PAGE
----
Karen Sutherland’s regular permaculture tips.
Winter is a good time to observe where rainwater lands and sits in and on your landscape, and any opportunities to allow it to filter in, where it can recharge the soil water table and provide deep watering to your trees. Rather than let your rainwater be directed by gutters and downpipes away into gutters, waterways and the ocean, think about how you might help it make its way gently into the soil as it once naturally did, before we built cities and towns full of impermeable surfaces such as concrete. There are many interesting approaches to getting more water into the soil, such as the iconic swale, popularised by Bill Mollison and David Holmgren. Swales are best suited to sloped land and can be extremely effective at lessening run-off and improving soil water retention after rain. They are essentially trenches dug on contour lines, so when they fill with rainwater it is level all the way along the trench, thus allowing the rainwater to soak into the landscape rather than run off quickly.
Swales can be difficult to install if your garden is already established, but there are other ways of getting water into your soil. For garden paths, using coarse mulch rather than impermeable paving allows water into your soil. Gravel or compacted granitic sand paths allow for a firmer surface for those with less mobility, while still allowing more water into the soil than would occur with impermeable paving. If you’re installing paved paths, the gaps between the pavers can be filled with coarse sand, allowing some water to filter in as it runs over the pavers. Try to direct run-off from any paving or paths onto surrounding garden beds, where it can be taken up by plants, but be careful as this can cause soggy spots in your garden if your soil is heavy or naturally badly drained such as in the case of clay soil. Getting the advice of an expert gardener can help to avoid problems in this case.
Winter is the time for some deciduous fruit tree maintenance to set your trees up for a healthy growing season. Check your trees, starting with stakes and ties. After 12-18 months, trees should no longer need the stakes you installed at planting and these should be removed. Ties on espaliered fruit trees need to be replaced every year or so if they are made of soft fabric and, at the very least, checked each winter to make sure they are not cutting into the branches. Clean off loose bark gently with an old flat blade screwdriver to ferret out troublesome codling or oriental fruit moths which may be pupating there. Inspect apple trees for woolly aphid, showing up as fluffy white patches which are sticky when touched. Encourage small birds into your garden to clear these up for you, and treat those they don’t by dabbing with methylated spirits on a small paintbrush.
Start some spring vegetable seedlings now in a homemade greenhouse. Make a visit to a local fruit and vegetable shop and ask for some old polystyrene foam boxes, which are otherwise often sent to landfill. You’ll need to find one that is around 30 centimetres tall, so you can fit in the seedling mix as well as allowing for seedling growth. These taller boxes don’t usually have holes in the bottom, so you’ll need to punch some through with a large flat blade screwdriver or something similar. Push your holes from the outside in for a neater finish. Give the box a thorough scrub with hot soapy water, rinse with clean water and finish off with a spray of methylated spirits to sterilise and to help prevent problems for your seedlings. Fill the base of the box with 10 centimetres of seed raising mix, and level it out, firming it in place gently. Seeds can be sown in rows into the seed raising mix, and remember to label each row or variety so you know what you’ve put in. After you’ve watered your seeds in, cover the box with some clear plastic, as this is the lid of the greenhouse. Placed in a warm sunny spot, it catches the sun and brings seeds the extra warmth they need to germinate well at this time of year. Seeds to sow now include bok choy, rainbow chard, spring onions, kales and lettuces.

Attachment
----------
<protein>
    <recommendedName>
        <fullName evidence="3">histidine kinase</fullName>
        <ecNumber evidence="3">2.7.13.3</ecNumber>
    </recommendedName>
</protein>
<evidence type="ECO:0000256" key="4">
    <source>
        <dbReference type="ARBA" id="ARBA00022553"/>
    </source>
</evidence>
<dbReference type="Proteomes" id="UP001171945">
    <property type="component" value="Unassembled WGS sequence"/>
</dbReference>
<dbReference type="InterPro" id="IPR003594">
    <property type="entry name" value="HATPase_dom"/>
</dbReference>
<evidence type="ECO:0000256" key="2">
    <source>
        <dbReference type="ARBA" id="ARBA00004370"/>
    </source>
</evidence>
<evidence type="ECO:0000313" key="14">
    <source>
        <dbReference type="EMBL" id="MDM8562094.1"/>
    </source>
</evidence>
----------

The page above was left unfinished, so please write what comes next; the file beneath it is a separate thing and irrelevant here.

A variety of pests and diseases on your fruit trees, such as the very frustrating peach leaf curl disease as well as troublesome brown rot on stone fruits, can be prevented or treated with winter applications of lime sulphur or in alternate years, copper sprays – both of which are allowed in organic gardening. However be sure to use a copper spray made with cupric hydroxide, not copper oxychloride. Apply before bud burst, during a patch of dry weather, to allow the sprays to do their work, and try to repeat at least once or twice over winter for better results.
Fertilise your garden now with slow-release manure to set your garden up ready for spring growth. Pelletised manures are the best choice for this, as they break down slowly, allowing nutrients to be distributed to your plants over a longer period of time. They are great for all parts of your edible garden, from fruit trees to vegetable patches, food forests or any edible street or nature strip plantings. This type of fertiliser can also be used on outdoor pots, as it is too strong smelling to use indoors! Look for a pelletised fertiliser that has been enriched with other things besides the main ingredient of poultry manure, such as seaweed, zeolite and fishmeal. This ensures a more balanced nutrient profile and healthier plants. Never apply any fertiliser to dry soil, so if it hasn’t rained recently make sure to water the garden first, then water the fertiliser in, making sure to wash it off leaves and plants onto the soil. Ideally, you should also pull mulch back from around plants to allow the fertiliser to reach the root zone, replacing the mulch after fertilising, but if you have a big garden and not particularly thick mulch you can simply spread the fertiliser around and it will work its way through the mulch over time.